I search every detail’s detail for meaning but too quickly have to look out ahead so as not to miss anything more.

I focus a moment on the highway for possible use as an emergency runway. It’s Interstate 80. It stretches out west to forever. Way out past the white, on the horizon there are more dark mountains. But part way across there on the right of the highway, there’s a dark mountain kinda set off by itself. Looks like I-80 goes right by it. There’s a restricted area there on the right somewhere.

45 minutes and I’m across and have no trouble finding Wendover. A typical WW II military air base sitting in the middle of the desert. But from here at Twelve-Five it is spectacular and intriguing and beautiful to me.

So where is the Bonneville Salt Flats.
Nothing.
They say to look on the north side of I-80 across from Wendover. Nothing but a single little paved road there, going nowhere. Which “across”? Where can that manicured Salt Flats be hiding? Oh well…I’ll find it on the way back.
But in ’97 I didn’t find it.

Leaving Jackpot 2000

Loading up and strappin’ in and having help with the shoulder belts and getting a once over and a thumbs up and waving adios,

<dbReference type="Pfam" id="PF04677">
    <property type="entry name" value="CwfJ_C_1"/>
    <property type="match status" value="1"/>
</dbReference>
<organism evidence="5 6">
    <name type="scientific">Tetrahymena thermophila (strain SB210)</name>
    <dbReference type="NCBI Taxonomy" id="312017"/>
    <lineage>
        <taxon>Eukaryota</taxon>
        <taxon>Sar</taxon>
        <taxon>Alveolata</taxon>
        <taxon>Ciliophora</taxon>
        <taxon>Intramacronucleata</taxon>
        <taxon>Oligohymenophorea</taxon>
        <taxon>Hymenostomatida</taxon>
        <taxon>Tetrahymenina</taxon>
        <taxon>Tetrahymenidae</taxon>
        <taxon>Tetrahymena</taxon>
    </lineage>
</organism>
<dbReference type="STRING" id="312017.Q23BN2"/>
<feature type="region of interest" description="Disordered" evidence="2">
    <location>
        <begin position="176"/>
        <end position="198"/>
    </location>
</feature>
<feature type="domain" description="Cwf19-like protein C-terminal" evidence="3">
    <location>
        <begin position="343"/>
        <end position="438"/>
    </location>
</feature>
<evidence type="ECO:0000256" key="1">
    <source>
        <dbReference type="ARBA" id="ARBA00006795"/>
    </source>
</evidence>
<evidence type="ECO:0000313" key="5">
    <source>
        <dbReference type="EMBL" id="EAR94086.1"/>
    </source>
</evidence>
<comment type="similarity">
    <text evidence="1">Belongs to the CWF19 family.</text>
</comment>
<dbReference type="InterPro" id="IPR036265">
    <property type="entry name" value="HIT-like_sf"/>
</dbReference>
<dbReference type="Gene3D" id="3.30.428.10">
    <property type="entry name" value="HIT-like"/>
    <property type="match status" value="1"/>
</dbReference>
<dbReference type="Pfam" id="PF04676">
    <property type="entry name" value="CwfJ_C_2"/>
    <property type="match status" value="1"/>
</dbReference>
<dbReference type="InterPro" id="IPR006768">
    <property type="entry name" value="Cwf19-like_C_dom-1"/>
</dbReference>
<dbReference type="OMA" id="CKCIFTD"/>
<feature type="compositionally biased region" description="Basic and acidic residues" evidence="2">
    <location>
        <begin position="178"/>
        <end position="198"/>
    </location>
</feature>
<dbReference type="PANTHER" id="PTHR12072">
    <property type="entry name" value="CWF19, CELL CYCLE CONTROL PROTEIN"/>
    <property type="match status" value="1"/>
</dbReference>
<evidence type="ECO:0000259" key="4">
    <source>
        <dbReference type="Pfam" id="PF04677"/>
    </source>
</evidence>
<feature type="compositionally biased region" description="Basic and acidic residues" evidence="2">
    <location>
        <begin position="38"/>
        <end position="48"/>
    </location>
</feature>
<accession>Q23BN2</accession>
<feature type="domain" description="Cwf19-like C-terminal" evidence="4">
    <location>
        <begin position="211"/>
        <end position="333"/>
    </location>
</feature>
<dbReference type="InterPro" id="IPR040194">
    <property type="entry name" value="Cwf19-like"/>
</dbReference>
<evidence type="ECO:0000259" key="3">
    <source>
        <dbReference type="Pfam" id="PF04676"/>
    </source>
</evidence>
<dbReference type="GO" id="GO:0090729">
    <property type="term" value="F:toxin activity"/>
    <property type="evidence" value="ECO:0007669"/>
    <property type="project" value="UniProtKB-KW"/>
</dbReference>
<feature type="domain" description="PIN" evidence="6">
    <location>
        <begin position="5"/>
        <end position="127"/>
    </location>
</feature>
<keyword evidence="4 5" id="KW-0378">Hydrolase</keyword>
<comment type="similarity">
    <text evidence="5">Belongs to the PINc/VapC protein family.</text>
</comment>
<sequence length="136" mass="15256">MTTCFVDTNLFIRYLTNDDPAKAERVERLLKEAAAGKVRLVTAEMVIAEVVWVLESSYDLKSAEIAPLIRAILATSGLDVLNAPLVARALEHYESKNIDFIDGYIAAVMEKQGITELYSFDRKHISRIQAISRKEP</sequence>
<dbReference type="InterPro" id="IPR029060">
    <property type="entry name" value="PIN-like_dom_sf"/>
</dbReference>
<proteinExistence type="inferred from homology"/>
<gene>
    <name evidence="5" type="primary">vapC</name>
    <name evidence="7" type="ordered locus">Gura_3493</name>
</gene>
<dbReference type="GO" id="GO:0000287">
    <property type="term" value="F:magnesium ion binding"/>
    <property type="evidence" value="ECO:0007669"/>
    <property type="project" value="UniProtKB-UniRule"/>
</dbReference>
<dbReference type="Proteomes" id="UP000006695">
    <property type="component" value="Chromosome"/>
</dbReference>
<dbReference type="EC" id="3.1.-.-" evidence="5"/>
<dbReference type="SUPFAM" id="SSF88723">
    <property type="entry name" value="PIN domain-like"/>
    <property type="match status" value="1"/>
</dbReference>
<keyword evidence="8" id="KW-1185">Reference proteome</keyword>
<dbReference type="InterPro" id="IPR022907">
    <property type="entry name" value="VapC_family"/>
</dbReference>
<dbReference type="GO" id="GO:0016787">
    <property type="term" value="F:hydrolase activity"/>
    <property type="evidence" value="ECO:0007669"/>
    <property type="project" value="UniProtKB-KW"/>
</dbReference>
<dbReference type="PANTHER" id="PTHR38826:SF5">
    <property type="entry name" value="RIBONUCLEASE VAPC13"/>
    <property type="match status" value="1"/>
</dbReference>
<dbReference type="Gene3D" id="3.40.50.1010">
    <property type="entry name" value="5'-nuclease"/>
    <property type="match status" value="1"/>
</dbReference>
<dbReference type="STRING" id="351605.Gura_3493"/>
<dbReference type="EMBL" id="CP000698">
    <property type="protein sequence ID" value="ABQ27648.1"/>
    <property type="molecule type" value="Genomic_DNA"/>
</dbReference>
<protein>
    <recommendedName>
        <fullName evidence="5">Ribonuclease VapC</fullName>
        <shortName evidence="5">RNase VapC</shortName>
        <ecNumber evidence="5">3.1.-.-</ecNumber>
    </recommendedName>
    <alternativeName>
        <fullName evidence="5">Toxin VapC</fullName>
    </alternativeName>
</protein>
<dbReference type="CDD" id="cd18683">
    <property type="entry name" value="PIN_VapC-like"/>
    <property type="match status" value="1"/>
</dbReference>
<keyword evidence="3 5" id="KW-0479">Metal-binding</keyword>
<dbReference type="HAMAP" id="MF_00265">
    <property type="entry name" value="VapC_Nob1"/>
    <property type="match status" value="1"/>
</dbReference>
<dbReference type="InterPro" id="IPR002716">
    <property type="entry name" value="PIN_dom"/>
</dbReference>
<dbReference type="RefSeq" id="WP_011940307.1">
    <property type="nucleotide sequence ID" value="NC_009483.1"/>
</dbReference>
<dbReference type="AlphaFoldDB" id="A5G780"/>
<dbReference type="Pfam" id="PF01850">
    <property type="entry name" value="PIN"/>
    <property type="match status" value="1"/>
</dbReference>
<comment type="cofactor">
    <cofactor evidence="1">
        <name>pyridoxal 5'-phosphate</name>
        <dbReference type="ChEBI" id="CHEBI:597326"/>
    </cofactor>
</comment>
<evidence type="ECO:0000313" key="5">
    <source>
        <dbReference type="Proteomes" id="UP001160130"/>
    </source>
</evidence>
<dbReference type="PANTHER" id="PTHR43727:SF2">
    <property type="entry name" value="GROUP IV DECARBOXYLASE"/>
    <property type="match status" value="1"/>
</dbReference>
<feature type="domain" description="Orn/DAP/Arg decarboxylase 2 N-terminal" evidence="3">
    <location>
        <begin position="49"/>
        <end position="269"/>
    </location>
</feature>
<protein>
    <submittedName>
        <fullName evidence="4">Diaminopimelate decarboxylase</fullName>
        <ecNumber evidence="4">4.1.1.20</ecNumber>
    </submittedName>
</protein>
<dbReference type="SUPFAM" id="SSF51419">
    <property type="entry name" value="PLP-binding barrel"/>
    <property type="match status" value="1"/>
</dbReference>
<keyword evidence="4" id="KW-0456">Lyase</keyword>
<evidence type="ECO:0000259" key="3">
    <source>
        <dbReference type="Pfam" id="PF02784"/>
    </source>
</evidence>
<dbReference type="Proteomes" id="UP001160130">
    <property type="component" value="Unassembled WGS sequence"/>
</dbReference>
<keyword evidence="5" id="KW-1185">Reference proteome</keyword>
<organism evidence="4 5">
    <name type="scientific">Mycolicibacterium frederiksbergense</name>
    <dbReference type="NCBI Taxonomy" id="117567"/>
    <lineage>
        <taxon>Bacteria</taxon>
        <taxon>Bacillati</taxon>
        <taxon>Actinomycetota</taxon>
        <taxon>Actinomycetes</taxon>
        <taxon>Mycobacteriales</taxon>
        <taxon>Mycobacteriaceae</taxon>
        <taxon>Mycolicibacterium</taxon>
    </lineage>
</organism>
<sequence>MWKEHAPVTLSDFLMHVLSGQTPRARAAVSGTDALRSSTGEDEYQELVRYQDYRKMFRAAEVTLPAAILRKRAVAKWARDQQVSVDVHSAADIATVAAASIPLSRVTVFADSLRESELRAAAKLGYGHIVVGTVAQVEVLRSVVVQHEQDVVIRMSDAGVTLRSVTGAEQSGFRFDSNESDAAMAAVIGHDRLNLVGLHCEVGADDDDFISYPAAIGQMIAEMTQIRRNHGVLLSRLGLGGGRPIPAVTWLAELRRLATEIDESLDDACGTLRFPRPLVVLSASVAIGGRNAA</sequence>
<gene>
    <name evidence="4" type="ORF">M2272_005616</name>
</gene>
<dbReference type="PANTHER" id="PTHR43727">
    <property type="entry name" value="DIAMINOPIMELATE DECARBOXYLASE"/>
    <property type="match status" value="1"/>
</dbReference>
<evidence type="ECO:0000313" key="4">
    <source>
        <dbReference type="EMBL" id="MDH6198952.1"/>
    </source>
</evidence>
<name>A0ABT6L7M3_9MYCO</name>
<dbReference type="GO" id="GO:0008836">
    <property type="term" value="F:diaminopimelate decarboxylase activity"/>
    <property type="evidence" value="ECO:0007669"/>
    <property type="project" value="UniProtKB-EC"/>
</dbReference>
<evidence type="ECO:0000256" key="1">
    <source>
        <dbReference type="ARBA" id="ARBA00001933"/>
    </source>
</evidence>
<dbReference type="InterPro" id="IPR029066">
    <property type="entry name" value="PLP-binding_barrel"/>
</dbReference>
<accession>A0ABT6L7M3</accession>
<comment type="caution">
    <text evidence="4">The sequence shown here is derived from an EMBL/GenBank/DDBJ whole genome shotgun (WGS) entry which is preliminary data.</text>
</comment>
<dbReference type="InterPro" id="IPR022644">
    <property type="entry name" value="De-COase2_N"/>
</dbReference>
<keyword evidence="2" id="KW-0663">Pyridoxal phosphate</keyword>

Going through the ritual of departing, I have kind of an empty feeling in my stomach. For one thing, everyone is going west and I’m going east. What am I going to miss out on in the next few weeks? Over the next year. What would it be like, to just…go on out there. I know what I’m gonna miss, I know I’m not gonna go, and it hurts. And don’t even mention Chino…

Certainly another sliver of this empty feeling is getting into this little rocket knowing that in a few minutes it will disappear around me and I will again be floating weightlessly at Eleven-Five, out of sight and awareness of most humans, blasting over the barren half of this vast expanse of an amazing part of the world.

Alone.

I know every fiber of this glassy shell
I rubbed every curve of foam to its shape
tightened every nut
and twisted every wire
and finger-licked every run of RTV smooth
and gritted my teeth at every spark plug gap.